Sunday, October 28, 2018

Priestly Service: Sermon on Romans 15:7-33

Along a pathway in Jerusalem, an old man, his robes hanging loosely around his thinning frame, leans atop his staff while he slowly walks. His mind is on the troubled but hopeful fate of his people. He's seen too much, he thinks. Glimpsed things he ought not know. In time, the kings will run this city into the ground. Enemies will come and lay it waste. Years will pass. And in God's hands, its fortunes will turn. Beyond the darkness will be light. He knows that. He's seen that, in his mind's eye. Beyond all the darkness, light.

As he gets lost in thought, he stumbles. It's happening to him again. The wind picks up, e'er so subtly; his robe flutters around him, and he clutches his staff all the harder. The road ahead fades from view as his mind falls down the rabbit-hole. Unshakeable feelings dance across his bones. Pictures and symbols flash through his head, like a whispered melody whose fullness he can't grasp, only the rhythm and the gist. But that's enough. He calls for a scribe – his scribes can't be far away; he never leaves home without them. As one rushes to his side, he steadies himself and begins turning his visions into poetry. What does old man Isaiah see?

Arise, shine, for your light has come, and the glory of the LORD has risen upon you! For behold, darkness shall cover the earth, and thick darkness the peoples; but the LORD will arise upon you, and his glory will be seen upon you. And nations will come to your light, and kings to the brightness of your rising. Lift up your eyes all around, and see; they all gather together, they come to you; your sons shall come from afar, and your daughters shall be carried on the hip. They you shall see and be radiant; your heart shall thrill and exult, because the abundance of the sea shall be turned to you, the wealth of the nations shall come to you. A multitude of camels shall cover you, the young camels of Midian and Ephah; all those from Sheba shall come. They shall bring gold and frankincense, and shall bring good news, the praises of the LORD. All the flocks of Kedar shall be gathered to you; the rams of Nebaioth shall minister to you; they shall come up with acceptance on my altar, and I will beautify my beautiful house. Who are these that fly like a cloud, and like doves to their windows? For the coastlands shall hope for me, the ships of Tarshish first, to bring your children from afar, their silver and gold with them, for the name of the LORD your God, and for the Holy One of Israel, because he has made you beautiful. Foreigners shall build up your walls, and their kings shall minister to you; for in my wrath I struck you, but in my favor I have had mercy on you. Your gates shall be open continually; day and night they shall not be shut, that people may bring to you the wealth of the nations...” (Isaiah 60:1-11c).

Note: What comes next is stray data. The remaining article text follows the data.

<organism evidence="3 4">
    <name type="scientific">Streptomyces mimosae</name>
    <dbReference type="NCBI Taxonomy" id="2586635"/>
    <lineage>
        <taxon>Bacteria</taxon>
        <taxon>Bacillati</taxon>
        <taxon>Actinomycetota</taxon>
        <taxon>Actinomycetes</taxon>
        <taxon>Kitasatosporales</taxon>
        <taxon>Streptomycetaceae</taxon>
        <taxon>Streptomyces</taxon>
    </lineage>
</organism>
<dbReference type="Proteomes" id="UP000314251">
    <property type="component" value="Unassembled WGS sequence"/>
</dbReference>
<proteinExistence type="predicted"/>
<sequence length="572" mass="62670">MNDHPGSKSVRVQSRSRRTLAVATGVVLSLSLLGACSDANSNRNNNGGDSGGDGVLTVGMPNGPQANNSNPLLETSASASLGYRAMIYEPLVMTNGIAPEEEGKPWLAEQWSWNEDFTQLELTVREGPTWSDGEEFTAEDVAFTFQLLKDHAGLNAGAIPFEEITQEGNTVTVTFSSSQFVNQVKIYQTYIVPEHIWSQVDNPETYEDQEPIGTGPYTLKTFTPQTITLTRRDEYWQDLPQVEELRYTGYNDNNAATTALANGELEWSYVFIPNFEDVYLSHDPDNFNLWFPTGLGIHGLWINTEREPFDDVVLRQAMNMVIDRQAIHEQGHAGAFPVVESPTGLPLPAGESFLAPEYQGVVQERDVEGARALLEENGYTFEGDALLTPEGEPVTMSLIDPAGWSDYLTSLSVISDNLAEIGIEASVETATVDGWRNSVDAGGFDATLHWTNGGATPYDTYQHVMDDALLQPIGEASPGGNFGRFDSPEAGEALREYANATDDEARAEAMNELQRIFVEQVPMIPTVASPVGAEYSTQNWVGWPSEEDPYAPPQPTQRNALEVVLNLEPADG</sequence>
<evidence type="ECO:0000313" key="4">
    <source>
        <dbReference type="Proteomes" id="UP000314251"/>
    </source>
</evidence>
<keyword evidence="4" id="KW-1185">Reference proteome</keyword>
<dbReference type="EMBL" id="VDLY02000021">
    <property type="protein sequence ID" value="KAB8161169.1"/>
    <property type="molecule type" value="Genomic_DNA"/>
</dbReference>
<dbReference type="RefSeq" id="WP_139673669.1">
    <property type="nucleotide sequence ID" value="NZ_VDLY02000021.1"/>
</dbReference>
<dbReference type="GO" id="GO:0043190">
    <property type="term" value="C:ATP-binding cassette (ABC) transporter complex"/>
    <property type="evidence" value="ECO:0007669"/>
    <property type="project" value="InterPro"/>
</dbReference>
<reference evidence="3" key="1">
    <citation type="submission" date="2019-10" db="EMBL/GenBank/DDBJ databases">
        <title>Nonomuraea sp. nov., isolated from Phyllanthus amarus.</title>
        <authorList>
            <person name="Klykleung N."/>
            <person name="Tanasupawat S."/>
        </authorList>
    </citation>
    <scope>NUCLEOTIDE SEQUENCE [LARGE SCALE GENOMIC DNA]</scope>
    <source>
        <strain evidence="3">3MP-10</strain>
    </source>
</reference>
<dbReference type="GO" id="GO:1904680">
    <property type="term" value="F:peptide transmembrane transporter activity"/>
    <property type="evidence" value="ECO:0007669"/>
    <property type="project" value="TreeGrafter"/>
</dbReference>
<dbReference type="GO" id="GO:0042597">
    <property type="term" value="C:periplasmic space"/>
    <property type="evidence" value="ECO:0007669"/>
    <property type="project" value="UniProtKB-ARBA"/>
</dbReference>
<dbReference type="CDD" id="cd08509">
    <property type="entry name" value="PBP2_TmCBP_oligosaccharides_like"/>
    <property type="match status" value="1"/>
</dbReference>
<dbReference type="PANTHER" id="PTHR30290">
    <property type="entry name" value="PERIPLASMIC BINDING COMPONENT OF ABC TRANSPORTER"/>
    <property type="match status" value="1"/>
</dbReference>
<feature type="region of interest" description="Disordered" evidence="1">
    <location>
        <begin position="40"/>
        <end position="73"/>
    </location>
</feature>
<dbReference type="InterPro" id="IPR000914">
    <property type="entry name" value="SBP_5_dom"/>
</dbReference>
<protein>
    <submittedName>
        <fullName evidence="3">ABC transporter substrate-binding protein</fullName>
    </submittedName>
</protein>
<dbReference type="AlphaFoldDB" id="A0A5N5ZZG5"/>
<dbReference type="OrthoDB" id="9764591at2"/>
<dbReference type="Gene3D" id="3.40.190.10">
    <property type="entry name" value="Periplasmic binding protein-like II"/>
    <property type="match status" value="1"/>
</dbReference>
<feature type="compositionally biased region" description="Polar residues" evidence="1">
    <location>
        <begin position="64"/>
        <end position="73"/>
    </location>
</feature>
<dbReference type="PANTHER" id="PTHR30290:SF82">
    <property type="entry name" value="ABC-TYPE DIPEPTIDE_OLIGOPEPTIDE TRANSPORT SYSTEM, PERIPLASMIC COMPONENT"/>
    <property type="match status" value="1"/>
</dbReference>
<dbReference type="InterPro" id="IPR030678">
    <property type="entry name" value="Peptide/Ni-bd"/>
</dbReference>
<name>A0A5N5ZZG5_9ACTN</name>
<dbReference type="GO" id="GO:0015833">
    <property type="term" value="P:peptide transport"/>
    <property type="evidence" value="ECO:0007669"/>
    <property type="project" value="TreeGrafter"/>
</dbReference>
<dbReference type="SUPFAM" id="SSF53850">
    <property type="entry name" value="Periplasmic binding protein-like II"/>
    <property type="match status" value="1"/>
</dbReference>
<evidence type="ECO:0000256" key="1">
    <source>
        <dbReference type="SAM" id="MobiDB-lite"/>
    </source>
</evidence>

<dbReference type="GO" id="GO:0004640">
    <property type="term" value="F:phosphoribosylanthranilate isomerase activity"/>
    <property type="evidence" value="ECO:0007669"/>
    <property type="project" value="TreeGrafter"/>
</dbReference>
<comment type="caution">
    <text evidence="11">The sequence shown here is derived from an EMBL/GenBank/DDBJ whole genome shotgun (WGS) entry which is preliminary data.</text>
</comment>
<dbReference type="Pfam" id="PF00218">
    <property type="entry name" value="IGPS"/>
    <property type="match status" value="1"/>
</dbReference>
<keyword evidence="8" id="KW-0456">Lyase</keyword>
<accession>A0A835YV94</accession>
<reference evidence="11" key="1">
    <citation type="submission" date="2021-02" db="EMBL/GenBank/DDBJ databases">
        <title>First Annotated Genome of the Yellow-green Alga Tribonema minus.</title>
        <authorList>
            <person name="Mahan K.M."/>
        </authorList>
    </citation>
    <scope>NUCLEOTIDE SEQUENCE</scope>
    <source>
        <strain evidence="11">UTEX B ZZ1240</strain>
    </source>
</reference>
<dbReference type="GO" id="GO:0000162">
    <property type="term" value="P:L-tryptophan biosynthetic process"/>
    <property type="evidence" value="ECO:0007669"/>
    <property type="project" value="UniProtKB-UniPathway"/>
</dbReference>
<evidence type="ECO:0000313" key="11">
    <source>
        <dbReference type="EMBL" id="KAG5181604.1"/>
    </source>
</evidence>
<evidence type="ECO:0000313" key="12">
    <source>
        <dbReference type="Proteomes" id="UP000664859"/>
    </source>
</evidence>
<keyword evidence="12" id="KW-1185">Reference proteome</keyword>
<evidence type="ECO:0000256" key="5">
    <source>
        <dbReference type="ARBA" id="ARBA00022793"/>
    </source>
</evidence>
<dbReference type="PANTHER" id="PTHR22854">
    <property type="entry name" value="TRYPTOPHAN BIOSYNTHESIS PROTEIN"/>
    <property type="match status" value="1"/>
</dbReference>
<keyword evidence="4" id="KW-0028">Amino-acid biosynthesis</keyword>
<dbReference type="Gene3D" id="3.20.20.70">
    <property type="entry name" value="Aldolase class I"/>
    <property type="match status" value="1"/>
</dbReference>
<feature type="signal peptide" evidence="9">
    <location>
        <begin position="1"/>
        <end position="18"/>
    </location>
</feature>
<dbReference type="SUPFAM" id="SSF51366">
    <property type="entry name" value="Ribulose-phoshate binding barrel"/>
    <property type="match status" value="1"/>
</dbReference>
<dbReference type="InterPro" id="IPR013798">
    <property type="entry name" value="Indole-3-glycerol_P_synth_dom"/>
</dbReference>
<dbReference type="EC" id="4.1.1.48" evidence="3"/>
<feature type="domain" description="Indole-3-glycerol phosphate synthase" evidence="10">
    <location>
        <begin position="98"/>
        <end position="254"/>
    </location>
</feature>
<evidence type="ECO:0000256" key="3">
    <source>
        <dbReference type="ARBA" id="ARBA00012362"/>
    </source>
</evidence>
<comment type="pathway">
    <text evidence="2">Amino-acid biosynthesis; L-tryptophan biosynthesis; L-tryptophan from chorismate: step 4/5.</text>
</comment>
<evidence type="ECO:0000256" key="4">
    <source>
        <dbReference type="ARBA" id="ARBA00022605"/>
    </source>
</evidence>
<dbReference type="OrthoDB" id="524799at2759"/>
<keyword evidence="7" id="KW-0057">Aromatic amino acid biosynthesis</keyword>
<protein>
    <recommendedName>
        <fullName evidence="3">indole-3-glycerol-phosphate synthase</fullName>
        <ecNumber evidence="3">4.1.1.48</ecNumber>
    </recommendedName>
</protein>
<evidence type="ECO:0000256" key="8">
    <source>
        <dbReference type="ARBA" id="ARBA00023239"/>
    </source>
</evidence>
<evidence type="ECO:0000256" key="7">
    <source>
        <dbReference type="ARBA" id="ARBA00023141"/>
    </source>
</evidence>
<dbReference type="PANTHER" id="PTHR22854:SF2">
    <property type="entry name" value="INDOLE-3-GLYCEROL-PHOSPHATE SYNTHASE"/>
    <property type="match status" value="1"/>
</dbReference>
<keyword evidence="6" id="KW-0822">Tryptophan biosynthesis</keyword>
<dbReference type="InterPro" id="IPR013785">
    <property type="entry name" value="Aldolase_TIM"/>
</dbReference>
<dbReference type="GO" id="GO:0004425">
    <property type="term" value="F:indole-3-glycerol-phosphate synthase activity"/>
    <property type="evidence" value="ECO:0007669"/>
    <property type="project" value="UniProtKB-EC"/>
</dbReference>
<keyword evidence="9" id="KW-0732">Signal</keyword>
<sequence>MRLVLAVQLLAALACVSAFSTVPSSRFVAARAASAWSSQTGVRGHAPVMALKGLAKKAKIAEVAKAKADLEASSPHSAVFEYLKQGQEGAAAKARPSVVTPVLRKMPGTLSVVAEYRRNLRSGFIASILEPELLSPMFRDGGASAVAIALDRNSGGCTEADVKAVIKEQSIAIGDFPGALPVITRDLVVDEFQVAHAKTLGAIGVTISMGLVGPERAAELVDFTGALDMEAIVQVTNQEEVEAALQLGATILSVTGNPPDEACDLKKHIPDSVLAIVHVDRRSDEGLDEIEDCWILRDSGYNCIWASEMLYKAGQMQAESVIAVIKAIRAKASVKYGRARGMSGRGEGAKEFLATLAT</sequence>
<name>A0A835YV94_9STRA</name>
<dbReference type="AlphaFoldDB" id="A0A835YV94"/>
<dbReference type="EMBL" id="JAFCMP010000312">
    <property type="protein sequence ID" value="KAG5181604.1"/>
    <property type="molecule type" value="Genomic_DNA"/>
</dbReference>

Oh, for the day when the nations would send their wealth to Zion! Oh, for the day they would approach, having learned the good news! Oh, for the day when they would make Zion's heart thrill and exult! Oh, for the day when even distant Tarshish in Spain will know and come!

Hundreds of years pass since old man Isaiah at last rests his weary bones. Another man sits, lost in thought, in a room in Greece – in the Peloponnese, in the grand city of Corinth. He itches to get on the road. He has places to be, and most certainly things to do. All he really has to do before he and his traveling companions set out is polish off this letter for Phoebe, a merchant from the nearby port town of Cenchreae, to take west to the imperial city when she sallies forth on business. And as Phoebe goes to the imperial city, he himself can go to the holy city for one last crowning achievement before this man of Tarsus aims to reach Tarshish.

This man, Paul, finally has the fulfillment of years of work at his fingertips. Ever since he started his second major tour of the Roman world, announcing good news and planting and nurturing local gatherings devoted to Jesus, Israel's Messiah and the world's Lord, there's been a dream he hasn't been able to shake from his head. If he could just convince these churches – populated as heavily as they are by Gentiles, ex-pagans, people from the 'nations,' to share their wealth! So everywhere he's gone, he's been asking them to set aside funds – every week, if they can – so that, little by little, he can gather it from them, from among these nations, and have it carried to Jerusalem for the impoverished church there. He says as much to his own scribe, who writes: “I am going to Jerusalem bringing aid to the saints. For Macedonia and Achaia have been pleased to make some contribution for the poor among the saints at Jerusalem. For they were pleased to do it, and indeed they owe it to them. For if the Gentiles have come to share in their spiritual blessings, they ought also to be of service to them in material blessings. When, therefore, I have completed this and have delivered to them what has been collected, I will leave for Spain by way of you” (Romans 15:25-28).